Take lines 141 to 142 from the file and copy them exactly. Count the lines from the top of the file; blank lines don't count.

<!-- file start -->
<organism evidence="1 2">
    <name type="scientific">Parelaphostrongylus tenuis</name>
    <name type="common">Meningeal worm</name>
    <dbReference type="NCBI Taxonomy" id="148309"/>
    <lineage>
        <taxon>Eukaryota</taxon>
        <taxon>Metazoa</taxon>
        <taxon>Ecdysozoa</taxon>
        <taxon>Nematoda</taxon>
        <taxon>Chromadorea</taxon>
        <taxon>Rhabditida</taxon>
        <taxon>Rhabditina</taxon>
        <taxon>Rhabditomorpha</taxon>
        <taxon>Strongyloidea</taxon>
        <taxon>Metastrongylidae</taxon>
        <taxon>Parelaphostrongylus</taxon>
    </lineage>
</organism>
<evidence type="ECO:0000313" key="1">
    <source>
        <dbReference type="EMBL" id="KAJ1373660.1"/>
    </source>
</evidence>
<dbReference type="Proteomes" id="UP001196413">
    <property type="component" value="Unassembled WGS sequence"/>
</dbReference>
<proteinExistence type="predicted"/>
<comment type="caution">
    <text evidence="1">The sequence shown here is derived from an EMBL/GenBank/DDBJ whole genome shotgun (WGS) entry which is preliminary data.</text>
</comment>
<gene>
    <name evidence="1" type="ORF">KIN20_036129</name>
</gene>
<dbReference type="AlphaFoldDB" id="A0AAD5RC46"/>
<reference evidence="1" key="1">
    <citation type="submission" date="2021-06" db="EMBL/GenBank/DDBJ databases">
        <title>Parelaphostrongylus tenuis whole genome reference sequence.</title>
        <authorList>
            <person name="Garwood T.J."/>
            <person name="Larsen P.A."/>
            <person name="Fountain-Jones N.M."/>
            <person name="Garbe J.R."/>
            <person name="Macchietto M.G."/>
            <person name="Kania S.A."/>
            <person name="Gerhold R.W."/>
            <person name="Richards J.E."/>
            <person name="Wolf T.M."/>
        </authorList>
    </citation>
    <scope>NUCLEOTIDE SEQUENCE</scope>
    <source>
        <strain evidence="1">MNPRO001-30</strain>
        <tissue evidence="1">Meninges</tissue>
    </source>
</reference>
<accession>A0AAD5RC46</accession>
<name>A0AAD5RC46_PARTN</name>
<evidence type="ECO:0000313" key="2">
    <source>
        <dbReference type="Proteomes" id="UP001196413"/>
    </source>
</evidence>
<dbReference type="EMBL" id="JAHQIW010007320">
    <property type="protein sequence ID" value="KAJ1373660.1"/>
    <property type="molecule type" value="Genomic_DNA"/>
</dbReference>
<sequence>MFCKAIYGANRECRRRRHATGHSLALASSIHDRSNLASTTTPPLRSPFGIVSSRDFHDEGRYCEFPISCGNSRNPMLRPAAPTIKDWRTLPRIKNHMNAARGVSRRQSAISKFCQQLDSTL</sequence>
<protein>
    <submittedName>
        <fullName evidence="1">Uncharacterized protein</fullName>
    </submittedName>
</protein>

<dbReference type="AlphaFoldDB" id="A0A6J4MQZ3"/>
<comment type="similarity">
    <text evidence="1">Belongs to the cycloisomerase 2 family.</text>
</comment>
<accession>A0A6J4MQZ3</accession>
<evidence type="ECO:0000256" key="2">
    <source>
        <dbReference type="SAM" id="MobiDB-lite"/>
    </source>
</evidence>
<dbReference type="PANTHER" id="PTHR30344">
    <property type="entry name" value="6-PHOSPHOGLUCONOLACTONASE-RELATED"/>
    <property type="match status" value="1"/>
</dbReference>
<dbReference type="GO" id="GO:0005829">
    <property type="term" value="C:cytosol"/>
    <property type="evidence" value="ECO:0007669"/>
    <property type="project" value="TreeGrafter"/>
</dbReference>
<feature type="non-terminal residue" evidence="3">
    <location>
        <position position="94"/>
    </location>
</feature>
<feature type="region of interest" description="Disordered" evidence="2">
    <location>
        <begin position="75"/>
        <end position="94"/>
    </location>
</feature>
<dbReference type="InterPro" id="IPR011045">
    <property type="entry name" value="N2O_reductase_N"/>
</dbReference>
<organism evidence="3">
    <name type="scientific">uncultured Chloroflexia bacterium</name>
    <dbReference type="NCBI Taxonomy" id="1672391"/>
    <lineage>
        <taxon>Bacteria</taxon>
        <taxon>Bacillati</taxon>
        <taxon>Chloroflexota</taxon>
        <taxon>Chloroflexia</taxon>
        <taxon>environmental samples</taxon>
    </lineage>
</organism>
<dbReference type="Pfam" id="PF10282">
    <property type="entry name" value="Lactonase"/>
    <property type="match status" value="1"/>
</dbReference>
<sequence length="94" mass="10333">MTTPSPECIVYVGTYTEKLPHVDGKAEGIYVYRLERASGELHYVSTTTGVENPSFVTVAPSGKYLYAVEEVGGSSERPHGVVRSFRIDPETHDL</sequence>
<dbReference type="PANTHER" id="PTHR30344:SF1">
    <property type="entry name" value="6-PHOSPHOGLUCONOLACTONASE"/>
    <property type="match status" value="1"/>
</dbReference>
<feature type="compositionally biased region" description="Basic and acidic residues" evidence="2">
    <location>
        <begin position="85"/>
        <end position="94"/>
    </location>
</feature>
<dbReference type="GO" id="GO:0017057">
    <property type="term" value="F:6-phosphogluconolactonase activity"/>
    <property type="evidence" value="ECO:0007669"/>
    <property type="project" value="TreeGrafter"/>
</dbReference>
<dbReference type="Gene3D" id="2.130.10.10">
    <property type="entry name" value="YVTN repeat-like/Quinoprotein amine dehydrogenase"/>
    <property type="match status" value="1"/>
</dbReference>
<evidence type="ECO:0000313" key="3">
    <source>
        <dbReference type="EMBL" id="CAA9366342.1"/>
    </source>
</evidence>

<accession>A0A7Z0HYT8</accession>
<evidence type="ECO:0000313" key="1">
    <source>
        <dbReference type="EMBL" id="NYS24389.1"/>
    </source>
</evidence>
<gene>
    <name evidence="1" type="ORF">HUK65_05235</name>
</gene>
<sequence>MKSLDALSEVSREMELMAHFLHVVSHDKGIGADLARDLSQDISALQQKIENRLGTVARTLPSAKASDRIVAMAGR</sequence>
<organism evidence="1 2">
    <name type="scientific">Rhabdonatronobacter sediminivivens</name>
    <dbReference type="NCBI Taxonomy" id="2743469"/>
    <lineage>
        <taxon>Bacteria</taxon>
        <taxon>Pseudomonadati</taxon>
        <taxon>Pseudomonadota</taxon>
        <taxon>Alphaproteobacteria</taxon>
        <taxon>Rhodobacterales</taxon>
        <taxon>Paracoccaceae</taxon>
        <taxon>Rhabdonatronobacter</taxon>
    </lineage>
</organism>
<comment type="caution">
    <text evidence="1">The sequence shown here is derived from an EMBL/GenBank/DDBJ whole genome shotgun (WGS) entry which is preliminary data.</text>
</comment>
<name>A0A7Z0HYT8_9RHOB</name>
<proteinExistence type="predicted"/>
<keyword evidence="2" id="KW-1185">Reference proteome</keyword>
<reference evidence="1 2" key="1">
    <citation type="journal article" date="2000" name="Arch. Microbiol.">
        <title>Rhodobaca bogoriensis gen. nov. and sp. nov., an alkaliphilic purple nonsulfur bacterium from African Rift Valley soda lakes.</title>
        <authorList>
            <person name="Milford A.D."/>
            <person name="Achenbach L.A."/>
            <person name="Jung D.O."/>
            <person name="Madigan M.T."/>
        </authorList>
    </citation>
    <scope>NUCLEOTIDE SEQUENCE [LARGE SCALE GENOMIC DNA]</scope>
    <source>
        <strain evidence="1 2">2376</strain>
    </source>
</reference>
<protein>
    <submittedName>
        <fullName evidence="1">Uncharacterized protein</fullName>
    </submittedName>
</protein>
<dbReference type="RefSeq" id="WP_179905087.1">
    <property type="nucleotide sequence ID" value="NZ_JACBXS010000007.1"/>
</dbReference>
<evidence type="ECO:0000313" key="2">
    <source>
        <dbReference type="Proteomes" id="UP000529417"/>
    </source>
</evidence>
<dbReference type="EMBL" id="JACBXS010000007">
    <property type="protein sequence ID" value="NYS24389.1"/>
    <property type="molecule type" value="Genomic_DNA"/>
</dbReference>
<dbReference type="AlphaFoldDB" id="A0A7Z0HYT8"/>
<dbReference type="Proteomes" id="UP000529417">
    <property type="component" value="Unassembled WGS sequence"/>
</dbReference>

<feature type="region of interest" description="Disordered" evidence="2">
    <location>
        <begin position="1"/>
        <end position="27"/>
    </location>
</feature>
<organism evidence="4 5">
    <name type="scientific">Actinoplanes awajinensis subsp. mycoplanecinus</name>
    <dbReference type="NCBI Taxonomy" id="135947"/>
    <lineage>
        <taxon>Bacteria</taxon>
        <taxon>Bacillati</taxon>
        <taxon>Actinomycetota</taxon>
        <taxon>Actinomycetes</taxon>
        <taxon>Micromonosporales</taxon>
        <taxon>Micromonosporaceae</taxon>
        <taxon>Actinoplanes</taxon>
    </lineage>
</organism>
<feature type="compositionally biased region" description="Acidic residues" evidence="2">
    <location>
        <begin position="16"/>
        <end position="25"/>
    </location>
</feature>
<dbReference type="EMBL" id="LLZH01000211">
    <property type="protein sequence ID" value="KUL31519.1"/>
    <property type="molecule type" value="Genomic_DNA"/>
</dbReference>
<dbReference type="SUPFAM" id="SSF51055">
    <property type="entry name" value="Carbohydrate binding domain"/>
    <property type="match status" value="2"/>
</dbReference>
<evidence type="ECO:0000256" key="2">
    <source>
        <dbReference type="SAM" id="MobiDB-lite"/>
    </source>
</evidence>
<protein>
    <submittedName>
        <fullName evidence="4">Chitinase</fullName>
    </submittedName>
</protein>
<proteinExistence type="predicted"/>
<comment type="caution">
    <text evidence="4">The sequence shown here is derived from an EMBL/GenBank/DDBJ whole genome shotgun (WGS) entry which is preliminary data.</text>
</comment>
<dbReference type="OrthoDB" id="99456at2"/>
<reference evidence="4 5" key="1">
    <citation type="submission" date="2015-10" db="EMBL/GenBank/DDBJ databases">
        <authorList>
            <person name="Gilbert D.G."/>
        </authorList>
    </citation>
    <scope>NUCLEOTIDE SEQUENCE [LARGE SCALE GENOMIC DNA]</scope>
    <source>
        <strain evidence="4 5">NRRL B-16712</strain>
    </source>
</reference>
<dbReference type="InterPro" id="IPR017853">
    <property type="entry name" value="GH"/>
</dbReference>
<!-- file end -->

<evidence type="ECO:0000313" key="3">
    <source>